How to get best use from context sentences?

Hey there!

(Please point me to an existing thread if one exists for this question)

I’m about 1 week into WaniKani and trying to figure out the study process that works for me. When I get a new vocabulary lesson I carefully review the meaning and reading sections and listen to the voice samples. I just skim the context section, and don’t try to memorize it because I can’t see how it fits into the learning methodology.

In reviews, we are drilled on meaning, readings and vocabulary, but not context. Each of these lesson pages have a ton of information and the context is too much to absorb, especially if there’s no review on it.

My impression is that once we “learn” something (kanji/vocabulary) we don’t spend as much time on those older pages because we’ve got new stuff to worry about. I feel like I’m missing something important about why the context section exists.

How do other people use the context section?

Thanks in advance for your help!

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I only check the context sentences when the english translation is a word with several meanings and I want to see which meaning reflects the japanese meaning.
There are a lot of silly, sometimes annoyingly long and bizarre sentences that confuse more than they help. But the Wanikani team is working on revising them. Those new sentences can be a place to practice understanding/translation of full sentences and thus some grammar practice. I don’t see much use for the kanji learning endeavor itself, though.


Context sentences are mainly to help disambiguate what the word means - lots of people use them for a bit of grammar practice during their lessons. As @Maharetina mentioned, they’re usually helpful when the English translation is a bit ambiguous - this comes up a lot more as you get to higher levels and get more abstract vocabulary. I usually skim them and don’t worry about it, but sometimes read them more closely if I’m feeling unclear about what the word actually means.

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The examples WK provides have limited value, as noted above. The best thing to use is the script Anime Sentences, which imports anime examples from an outside website, including audio. That way you can see and hear the vocabulary used in actual production context.

I use and where I add external links inside Anki cards

I used to create a UserScript for External JJ Dictionary Definitions as well, which actually worked by web scraping those dictionaries (i.e. not really using a proper API), but I don’t really do WaniKani anymore, so I can’t tell whether it will work.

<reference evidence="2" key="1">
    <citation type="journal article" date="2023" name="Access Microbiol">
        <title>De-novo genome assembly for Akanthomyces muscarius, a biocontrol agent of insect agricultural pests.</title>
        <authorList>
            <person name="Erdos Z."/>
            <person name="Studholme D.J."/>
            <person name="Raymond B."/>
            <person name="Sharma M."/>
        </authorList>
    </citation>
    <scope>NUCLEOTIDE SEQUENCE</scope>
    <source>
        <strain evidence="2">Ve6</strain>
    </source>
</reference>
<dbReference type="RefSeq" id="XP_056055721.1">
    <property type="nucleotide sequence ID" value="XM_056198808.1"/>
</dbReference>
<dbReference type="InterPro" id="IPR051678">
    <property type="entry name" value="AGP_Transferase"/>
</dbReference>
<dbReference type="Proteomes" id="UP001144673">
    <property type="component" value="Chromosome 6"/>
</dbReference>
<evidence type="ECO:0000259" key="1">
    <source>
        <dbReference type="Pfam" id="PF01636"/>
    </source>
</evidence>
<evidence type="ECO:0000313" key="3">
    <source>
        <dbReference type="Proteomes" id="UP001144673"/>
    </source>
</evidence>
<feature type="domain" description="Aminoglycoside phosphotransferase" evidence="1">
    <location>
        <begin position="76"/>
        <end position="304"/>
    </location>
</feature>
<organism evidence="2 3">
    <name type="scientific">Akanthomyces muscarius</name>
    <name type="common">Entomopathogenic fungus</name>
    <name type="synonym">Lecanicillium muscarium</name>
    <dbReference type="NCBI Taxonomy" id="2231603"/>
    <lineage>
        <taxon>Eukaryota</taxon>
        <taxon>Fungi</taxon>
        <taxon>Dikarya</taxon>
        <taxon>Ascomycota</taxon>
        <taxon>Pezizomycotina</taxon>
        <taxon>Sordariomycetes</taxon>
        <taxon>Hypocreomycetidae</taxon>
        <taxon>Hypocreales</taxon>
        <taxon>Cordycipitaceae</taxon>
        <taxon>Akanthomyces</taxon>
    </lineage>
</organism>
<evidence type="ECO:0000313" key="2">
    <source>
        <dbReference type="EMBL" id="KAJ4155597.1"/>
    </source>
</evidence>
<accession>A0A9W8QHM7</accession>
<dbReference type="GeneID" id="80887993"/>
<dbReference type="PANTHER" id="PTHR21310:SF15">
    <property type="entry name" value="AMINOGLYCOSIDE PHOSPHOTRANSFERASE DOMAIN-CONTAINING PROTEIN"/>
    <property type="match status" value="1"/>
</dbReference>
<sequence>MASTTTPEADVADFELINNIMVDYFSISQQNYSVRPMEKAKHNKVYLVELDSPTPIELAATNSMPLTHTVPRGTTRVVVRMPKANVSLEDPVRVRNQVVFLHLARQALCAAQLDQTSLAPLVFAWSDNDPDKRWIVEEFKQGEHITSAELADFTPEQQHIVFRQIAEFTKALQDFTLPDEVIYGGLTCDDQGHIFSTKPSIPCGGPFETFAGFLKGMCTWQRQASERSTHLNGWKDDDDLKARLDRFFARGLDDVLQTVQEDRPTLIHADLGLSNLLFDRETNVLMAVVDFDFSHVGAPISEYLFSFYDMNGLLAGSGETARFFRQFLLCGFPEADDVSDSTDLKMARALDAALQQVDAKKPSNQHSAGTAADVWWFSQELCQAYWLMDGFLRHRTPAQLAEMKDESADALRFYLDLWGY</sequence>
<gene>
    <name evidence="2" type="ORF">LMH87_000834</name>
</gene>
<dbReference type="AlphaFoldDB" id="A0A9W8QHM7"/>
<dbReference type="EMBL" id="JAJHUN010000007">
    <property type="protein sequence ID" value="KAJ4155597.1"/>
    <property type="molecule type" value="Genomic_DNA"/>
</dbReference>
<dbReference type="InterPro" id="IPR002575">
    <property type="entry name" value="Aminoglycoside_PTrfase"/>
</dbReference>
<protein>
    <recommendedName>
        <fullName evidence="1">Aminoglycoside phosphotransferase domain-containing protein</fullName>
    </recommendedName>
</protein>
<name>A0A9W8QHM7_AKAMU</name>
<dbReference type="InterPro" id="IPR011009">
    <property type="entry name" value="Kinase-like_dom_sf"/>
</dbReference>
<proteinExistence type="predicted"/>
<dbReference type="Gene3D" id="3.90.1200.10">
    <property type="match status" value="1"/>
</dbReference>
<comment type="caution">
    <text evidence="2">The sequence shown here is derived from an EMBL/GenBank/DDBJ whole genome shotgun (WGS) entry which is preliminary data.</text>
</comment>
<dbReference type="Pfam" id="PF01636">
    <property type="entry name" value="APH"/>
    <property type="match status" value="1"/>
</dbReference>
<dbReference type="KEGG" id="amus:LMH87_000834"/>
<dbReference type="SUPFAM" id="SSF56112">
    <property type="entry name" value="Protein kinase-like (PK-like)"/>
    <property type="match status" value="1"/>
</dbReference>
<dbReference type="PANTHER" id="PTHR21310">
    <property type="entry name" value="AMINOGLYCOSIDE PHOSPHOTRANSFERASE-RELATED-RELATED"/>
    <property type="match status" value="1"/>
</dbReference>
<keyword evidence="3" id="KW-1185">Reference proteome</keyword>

Nonetheless, I don’t think it works with a very simple vocabularies, like 家.

I just realized I can use ImmersionKit as well (with{{Japanese}}).

Now, I realized that when ImmersionKit failed, it can link to 用例.jp, but it doesn’t show up when ImmersionKit found something.

<p><a href="{{Japanese}}">Open in 用例.jp</a></p>

<p><a href="{{Japanese}}">Open in ImmersionKit</a></p>

You’re better off plowing through WK and get into reading as soon as possible, it’ll make sense once you do. It’s probably the most time efficient option.

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Yeah, although reading is not the only way. In my olden days, I used music and games as well (I was into idol stuff). You can’t underestimate the power of listening.

Reading and surfing Japanese websites / apps actually come later.


Don’t really agree. The most efficient way is to start reading as soon as possible. It’s how you can pick apart the language and understand how it works. Moreover pick up alot more vocab on the way.

Nonetheless, it is true that it is the way to pick up grammar (and Kanji). After, understanding sentences / paragraphs as a whole is the essence.

Still, not really reading alone, but also some grammar (or usage) explanations / textbooks, as well. Perhaps also meticulousness / diligence in breaking grammar.

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I often like to plug them into Google translate and hit the listen button so I can hear the word being used in a sentence. It helps me retain the vocabulary better when I can think/ hear it in context.

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I wouldn’t worry too much about the context sentences. They’re usually not level appropriate until much later (e.g. at my level I can now often read them at least partially).

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